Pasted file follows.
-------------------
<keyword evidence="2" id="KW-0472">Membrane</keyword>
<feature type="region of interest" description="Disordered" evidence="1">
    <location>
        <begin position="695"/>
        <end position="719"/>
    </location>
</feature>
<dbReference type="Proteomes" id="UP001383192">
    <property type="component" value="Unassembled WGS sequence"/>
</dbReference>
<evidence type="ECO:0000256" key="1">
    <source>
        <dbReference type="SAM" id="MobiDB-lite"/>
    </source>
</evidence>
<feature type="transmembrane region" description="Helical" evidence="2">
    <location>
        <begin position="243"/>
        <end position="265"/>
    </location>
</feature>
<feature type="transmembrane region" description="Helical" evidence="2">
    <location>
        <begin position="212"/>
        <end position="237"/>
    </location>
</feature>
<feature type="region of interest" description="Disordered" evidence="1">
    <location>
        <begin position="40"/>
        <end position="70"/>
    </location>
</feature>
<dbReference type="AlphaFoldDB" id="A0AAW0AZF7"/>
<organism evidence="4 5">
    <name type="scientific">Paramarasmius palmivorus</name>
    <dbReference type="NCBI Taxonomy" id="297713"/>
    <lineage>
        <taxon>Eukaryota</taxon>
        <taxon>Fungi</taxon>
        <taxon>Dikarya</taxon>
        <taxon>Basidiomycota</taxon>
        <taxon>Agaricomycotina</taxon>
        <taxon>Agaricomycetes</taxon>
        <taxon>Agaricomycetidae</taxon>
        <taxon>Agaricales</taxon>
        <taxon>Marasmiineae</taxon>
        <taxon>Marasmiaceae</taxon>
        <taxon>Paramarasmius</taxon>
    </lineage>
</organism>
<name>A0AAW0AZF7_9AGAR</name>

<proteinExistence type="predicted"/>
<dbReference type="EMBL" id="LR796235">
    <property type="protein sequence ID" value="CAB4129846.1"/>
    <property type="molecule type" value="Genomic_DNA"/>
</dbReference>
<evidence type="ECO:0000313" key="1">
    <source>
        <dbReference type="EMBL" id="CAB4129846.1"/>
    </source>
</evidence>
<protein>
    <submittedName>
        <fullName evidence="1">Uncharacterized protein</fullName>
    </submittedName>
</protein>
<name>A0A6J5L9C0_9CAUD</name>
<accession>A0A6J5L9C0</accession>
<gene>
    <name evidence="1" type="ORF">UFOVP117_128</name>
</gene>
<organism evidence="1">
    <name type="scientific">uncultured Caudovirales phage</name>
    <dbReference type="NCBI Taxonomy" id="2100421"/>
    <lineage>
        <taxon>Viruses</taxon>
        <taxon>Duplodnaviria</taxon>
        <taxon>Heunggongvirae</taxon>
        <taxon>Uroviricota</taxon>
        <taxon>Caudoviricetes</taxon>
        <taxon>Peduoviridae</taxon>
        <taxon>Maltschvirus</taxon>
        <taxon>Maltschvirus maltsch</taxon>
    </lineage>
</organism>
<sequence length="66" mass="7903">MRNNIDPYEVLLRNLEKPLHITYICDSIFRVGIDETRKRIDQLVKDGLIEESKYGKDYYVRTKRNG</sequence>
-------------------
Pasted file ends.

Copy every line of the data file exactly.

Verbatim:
<keyword evidence="2" id="KW-0472">Membrane</keyword>
<feature type="region of interest" description="Disordered" evidence="1">
    <location>
        <begin position="695"/>
        <end position="719"/>
    </location>
</feature>
<dbReference type="Proteomes" id="UP001383192">
    <property type="component" value="Unassembled WGS sequence"/>
</dbReference>
<evidence type="ECO:0000256" key="1">
    <source>
        <dbReference type="SAM" id="MobiDB-lite"/>
    </source>
</evidence>
<feature type="transmembrane region" description="Helical" evidence="2">
    <location>
        <begin position="243"/>
        <end position="265"/>
    </location>
</feature>
<feature type="transmembrane region" description="Helical" evidence="2">
    <location>
        <begin position="212"/>
        <end position="237"/>
    </location>
</feature>
<feature type="region of interest" description="Disordered" evidence="1">
    <location>
        <begin position="40"/>
        <end position="70"/>
    </location>
</feature>
<dbReference type="AlphaFoldDB" id="A0AAW0AZF7"/>
<organism evidence="4 5">
    <name type="scientific">Paramarasmius palmivorus</name>
    <dbReference type="NCBI Taxonomy" id="297713"/>
    <lineage>
        <taxon>Eukaryota</taxon>
        <taxon>Fungi</taxon>
        <taxon>Dikarya</taxon>
        <taxon>Basidiomycota</taxon>
        <taxon>Agaricomycotina</taxon>
        <taxon>Agaricomycetes</taxon>
        <taxon>Agaricomycetidae</taxon>
        <taxon>Agaricales</taxon>
        <taxon>Marasmiineae</taxon>
        <taxon>Marasmiaceae</taxon>
        <taxon>Paramarasmius</taxon>
    </lineage>
</organism>
<name>A0AAW0AZF7_9AGAR</name>

<proteinExistence type="predicted"/>
<dbReference type="EMBL" id="LR796235">
    <property type="protein sequence ID" value="CAB4129846.1"/>
    <property type="molecule type" value="Genomic_DNA"/>
</dbReference>
<evidence type="ECO:0000313" key="1">
    <source>
        <dbReference type="EMBL" id="CAB4129846.1"/>
    </source>
</evidence>
<protein>
    <submittedName>
        <fullName evidence="1">Uncharacterized protein</fullName>
    </submittedName>
</protein>
<name>A0A6J5L9C0_9CAUD</name>
<accession>A0A6J5L9C0</accession>
<gene>
    <name evidence="1" type="ORF">UFOVP117_128</name>
</gene>
<organism evidence="1">
    <name type="scientific">uncultured Caudovirales phage</name>
    <dbReference type="NCBI Taxonomy" id="2100421"/>
    <lineage>
        <taxon>Viruses</taxon>
        <taxon>Duplodnaviria</taxon>
        <taxon>Heunggongvirae</taxon>
        <taxon>Uroviricota</taxon>
        <taxon>Caudoviricetes</taxon>
        <taxon>Peduoviridae</taxon>
        <taxon>Maltschvirus</taxon>
        <taxon>Maltschvirus maltsch</taxon>
    </lineage>
</organism>
<sequence length="66" mass="7903">MRNNIDPYEVLLRNLEKPLHITYICDSIFRVGIDETRKRIDQLVKDGLIEESKYGKDYYVRTKRNG</sequence>